_______________________

Read more:

Air radiation in Fukushima returns to almost pre-disaster levels

Cost of Fukushima repair bill totals Dh20 billion

With no indigenous fuel sources, Japan is looking to diversify its energy mix

IAEA report: Nuclear power expansion to slow before growing again

_______________________

That may help some of the more than half of those who have still not returned to their homes near the power plant live in surrounding areas.

“People’s return depends on the area,” he said. “One problem is they have to look for jobs, education and schools where there are none. Students don’t want to come to schools near the area of the power plant, so if some want to go back to school, the infrastructure is still not there.”

Although some schools resumed recently for the first time in six years, there is still a need to rebuild a society from scratch, including education and transportation.

“The Fukushima prefecture is very wide from east to west and the disaster is all in the east. The local government is trying to help but it’s very hard for people to come back when you still have to decontaminate the area,” Mr Nakaiwa said.

Land decontamination is still ongoing, with residents moving back when given the all-clear, but the process is slow due to the lack of infrastructure.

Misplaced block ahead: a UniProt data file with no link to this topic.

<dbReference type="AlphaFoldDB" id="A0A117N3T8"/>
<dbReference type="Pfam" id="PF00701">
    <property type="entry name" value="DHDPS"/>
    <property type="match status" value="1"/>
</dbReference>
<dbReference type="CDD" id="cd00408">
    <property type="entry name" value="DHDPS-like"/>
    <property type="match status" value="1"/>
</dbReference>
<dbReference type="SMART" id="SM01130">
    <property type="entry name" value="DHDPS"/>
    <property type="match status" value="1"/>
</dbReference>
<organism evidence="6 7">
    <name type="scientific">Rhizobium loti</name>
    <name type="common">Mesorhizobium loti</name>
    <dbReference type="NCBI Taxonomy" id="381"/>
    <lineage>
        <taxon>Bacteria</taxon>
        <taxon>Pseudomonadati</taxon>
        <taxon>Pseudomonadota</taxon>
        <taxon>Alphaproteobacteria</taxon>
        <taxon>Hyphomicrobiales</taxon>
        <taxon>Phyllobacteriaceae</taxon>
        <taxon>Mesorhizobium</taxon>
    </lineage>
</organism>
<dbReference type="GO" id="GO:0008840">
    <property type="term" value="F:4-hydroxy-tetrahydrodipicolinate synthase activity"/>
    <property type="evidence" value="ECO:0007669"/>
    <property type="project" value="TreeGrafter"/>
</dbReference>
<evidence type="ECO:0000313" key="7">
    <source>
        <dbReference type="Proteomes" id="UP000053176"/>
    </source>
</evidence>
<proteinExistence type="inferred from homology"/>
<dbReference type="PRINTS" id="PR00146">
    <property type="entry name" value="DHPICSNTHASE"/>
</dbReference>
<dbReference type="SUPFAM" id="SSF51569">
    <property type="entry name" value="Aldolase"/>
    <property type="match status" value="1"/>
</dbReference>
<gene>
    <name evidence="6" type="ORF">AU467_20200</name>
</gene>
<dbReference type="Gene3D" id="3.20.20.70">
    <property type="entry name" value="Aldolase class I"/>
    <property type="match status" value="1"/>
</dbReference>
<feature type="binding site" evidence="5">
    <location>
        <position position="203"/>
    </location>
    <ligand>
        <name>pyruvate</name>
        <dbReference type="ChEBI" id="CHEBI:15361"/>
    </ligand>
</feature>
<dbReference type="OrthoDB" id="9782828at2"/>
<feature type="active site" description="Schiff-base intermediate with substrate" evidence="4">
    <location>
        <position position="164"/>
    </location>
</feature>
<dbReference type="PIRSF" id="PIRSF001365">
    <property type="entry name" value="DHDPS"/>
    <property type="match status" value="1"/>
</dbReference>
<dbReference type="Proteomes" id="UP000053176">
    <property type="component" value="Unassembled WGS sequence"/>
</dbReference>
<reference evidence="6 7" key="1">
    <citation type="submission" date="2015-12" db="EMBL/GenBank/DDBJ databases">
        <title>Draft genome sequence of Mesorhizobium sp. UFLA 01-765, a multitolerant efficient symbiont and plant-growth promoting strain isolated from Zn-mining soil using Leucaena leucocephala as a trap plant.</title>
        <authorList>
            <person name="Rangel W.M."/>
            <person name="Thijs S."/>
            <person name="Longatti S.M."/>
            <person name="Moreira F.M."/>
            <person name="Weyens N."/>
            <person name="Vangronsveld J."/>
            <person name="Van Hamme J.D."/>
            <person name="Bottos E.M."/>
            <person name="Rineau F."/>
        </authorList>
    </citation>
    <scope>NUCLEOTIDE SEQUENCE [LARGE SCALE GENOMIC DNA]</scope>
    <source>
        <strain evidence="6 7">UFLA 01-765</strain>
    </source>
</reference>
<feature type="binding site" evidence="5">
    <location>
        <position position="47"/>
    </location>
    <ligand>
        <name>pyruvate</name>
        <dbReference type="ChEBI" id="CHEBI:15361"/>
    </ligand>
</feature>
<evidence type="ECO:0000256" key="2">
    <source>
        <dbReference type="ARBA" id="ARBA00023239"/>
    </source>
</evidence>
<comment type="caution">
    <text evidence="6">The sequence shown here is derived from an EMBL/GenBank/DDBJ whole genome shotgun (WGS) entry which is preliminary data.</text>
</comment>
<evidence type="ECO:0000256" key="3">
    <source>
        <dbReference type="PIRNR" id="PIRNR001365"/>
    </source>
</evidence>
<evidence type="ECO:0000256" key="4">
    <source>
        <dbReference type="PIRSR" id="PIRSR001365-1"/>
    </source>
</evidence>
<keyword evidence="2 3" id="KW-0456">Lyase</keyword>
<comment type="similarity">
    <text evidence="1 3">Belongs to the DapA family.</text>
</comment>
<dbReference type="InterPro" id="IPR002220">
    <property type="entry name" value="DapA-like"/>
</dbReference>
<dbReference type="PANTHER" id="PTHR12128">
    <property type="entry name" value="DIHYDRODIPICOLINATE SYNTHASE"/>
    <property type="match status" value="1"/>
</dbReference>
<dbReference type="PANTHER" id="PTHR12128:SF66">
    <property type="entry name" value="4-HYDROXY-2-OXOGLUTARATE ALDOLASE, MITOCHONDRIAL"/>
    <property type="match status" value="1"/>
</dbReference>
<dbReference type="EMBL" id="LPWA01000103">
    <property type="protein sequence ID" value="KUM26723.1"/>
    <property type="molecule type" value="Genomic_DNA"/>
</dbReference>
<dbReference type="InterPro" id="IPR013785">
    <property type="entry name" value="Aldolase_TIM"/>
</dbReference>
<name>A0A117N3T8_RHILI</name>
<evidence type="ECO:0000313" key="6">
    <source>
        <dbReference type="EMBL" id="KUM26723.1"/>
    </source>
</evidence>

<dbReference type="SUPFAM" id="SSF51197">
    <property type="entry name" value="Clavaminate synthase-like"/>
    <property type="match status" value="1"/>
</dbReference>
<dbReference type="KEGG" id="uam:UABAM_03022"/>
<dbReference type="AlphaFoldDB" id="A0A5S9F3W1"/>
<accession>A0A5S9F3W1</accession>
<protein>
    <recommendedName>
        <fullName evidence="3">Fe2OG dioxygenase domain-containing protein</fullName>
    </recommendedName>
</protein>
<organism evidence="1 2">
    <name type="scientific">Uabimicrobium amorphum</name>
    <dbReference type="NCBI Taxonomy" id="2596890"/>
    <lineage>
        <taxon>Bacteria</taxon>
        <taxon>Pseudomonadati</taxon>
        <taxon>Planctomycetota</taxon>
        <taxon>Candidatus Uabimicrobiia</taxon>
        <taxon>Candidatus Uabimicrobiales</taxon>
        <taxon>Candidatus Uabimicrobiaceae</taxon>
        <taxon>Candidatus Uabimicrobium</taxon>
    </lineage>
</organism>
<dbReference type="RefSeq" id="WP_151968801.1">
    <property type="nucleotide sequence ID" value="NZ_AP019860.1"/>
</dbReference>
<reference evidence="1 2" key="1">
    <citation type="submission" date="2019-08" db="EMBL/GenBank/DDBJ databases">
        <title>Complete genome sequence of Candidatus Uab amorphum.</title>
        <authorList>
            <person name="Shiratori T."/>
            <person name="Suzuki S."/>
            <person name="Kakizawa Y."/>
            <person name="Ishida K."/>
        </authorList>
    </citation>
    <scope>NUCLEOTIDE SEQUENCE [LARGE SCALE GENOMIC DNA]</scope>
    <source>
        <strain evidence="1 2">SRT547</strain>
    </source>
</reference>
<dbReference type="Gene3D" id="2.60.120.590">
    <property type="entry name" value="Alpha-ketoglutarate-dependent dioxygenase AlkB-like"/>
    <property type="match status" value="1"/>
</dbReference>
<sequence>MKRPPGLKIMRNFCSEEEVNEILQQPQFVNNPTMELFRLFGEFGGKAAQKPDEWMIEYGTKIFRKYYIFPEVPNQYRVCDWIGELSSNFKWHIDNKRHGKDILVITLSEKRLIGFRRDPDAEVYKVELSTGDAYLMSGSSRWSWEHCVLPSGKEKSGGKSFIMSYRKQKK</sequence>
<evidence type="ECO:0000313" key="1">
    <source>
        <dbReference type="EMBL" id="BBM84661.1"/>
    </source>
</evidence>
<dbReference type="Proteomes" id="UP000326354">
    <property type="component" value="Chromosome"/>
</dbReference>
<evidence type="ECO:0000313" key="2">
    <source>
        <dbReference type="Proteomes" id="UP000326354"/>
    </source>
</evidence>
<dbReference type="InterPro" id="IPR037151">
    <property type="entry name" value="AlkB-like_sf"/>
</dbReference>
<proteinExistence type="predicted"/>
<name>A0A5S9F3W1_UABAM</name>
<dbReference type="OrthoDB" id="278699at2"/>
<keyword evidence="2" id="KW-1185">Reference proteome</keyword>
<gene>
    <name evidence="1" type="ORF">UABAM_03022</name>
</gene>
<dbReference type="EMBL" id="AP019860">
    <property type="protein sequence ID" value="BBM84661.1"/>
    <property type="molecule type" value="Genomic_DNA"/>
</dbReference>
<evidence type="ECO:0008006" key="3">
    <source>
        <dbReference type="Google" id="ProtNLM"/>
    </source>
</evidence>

The region’s main industries of farming and fishery were also severely hit.

“It had a great impact on them because of harmful rumours that take time to get rid of,” he said. “We are contributing to building a new industry, related to renewable energy sources, which can replace the old one. The Japanese government is also supporting those who fled and haven’t found jobs.”

And although the government hopes to recover and rebuild nuclear power as soon as possible, many, including Mr Nakaiwa, are still reluctant.

“Now, we have to consider the lifetime cost, especially for nuclear power, as it is more expensive and takes a lot of time to completely close the plant and reopen it,” he said. “It takes up to 50 years and it’s not worth it for me. I think people’s mentality will eventually change but I’m also worried about the human factor because there is a risk this might happen again. Meeting the future of growing energy demands is possible without nuclear.”

Other residents agreed. “Nuclear power is a difficult issue,” said Seiichi Suzuki, president of the Fukushima Electric Power Company, which has built solar panels around Fukushima Airport. “Right after the accident happened, Angela Merkel [the German chancellor] declared Japan should stop using nuclear power. At the time, the government was against nuclear and trying to stop using it but we have lots of nuclear plants and it became an industry in Japan. If we stop using all of them, it will damage the economy, so the local government wants to restart it, but after the accident, the prefecture chose renewables.”